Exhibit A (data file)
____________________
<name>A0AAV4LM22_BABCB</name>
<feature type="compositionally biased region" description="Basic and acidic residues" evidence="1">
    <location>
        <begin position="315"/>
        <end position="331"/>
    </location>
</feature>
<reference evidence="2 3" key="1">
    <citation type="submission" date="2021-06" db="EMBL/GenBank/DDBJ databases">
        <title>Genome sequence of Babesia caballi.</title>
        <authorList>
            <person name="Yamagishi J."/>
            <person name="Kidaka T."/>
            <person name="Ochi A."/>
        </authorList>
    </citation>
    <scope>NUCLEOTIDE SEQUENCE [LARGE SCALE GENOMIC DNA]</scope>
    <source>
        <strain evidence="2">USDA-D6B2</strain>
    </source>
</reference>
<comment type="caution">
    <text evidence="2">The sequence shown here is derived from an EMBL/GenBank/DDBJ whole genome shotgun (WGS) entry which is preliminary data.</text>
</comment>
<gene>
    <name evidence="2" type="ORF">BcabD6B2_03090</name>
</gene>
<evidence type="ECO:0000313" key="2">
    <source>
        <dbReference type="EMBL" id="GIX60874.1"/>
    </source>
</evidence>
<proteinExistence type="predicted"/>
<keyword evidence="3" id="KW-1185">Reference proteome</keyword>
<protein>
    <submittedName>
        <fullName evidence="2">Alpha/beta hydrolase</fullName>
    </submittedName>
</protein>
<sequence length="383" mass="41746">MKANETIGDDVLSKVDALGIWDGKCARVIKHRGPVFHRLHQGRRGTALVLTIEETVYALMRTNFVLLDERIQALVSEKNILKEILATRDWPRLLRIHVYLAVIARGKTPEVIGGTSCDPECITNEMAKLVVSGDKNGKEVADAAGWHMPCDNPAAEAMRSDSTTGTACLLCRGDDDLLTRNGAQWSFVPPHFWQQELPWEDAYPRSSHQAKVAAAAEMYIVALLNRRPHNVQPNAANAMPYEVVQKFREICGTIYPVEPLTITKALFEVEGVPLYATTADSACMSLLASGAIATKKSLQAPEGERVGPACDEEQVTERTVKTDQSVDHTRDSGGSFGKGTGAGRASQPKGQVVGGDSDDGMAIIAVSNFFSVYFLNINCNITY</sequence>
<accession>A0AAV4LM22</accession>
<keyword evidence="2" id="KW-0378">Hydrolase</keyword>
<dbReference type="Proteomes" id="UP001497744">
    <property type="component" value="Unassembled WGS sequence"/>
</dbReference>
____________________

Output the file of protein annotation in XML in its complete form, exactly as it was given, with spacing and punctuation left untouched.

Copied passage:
<name>A0AAV4LM22_BABCB</name>
<feature type="compositionally biased region" description="Basic and acidic residues" evidence="1">
    <location>
        <begin position="315"/>
        <end position="331"/>
    </location>
</feature>
<reference evidence="2 3" key="1">
    <citation type="submission" date="2021-06" db="EMBL/GenBank/DDBJ databases">
        <title>Genome sequence of Babesia caballi.</title>
        <authorList>
            <person name="Yamagishi J."/>
            <person name="Kidaka T."/>
            <person name="Ochi A."/>
        </authorList>
    </citation>
    <scope>NUCLEOTIDE SEQUENCE [LARGE SCALE GENOMIC DNA]</scope>
    <source>
        <strain evidence="2">USDA-D6B2</strain>
    </source>
</reference>
<comment type="caution">
    <text evidence="2">The sequence shown here is derived from an EMBL/GenBank/DDBJ whole genome shotgun (WGS) entry which is preliminary data.</text>
</comment>
<gene>
    <name evidence="2" type="ORF">BcabD6B2_03090</name>
</gene>
<evidence type="ECO:0000313" key="2">
    <source>
        <dbReference type="EMBL" id="GIX60874.1"/>
    </source>
</evidence>
<proteinExistence type="predicted"/>
<keyword evidence="3" id="KW-1185">Reference proteome</keyword>
<protein>
    <submittedName>
        <fullName evidence="2">Alpha/beta hydrolase</fullName>
    </submittedName>
</protein>
<sequence length="383" mass="41746">MKANETIGDDVLSKVDALGIWDGKCARVIKHRGPVFHRLHQGRRGTALVLTIEETVYALMRTNFVLLDERIQALVSEKNILKEILATRDWPRLLRIHVYLAVIARGKTPEVIGGTSCDPECITNEMAKLVVSGDKNGKEVADAAGWHMPCDNPAAEAMRSDSTTGTACLLCRGDDDLLTRNGAQWSFVPPHFWQQELPWEDAYPRSSHQAKVAAAAEMYIVALLNRRPHNVQPNAANAMPYEVVQKFREICGTIYPVEPLTITKALFEVEGVPLYATTADSACMSLLASGAIATKKSLQAPEGERVGPACDEEQVTERTVKTDQSVDHTRDSGGSFGKGTGAGRASQPKGQVVGGDSDDGMAIIAVSNFFSVYFLNINCNITY</sequence>
<accession>A0AAV4LM22</accession>
<keyword evidence="2" id="KW-0378">Hydrolase</keyword>
<dbReference type="Proteomes" id="UP001497744">
    <property type="component" value="Unassembled WGS sequence"/>
</dbReference>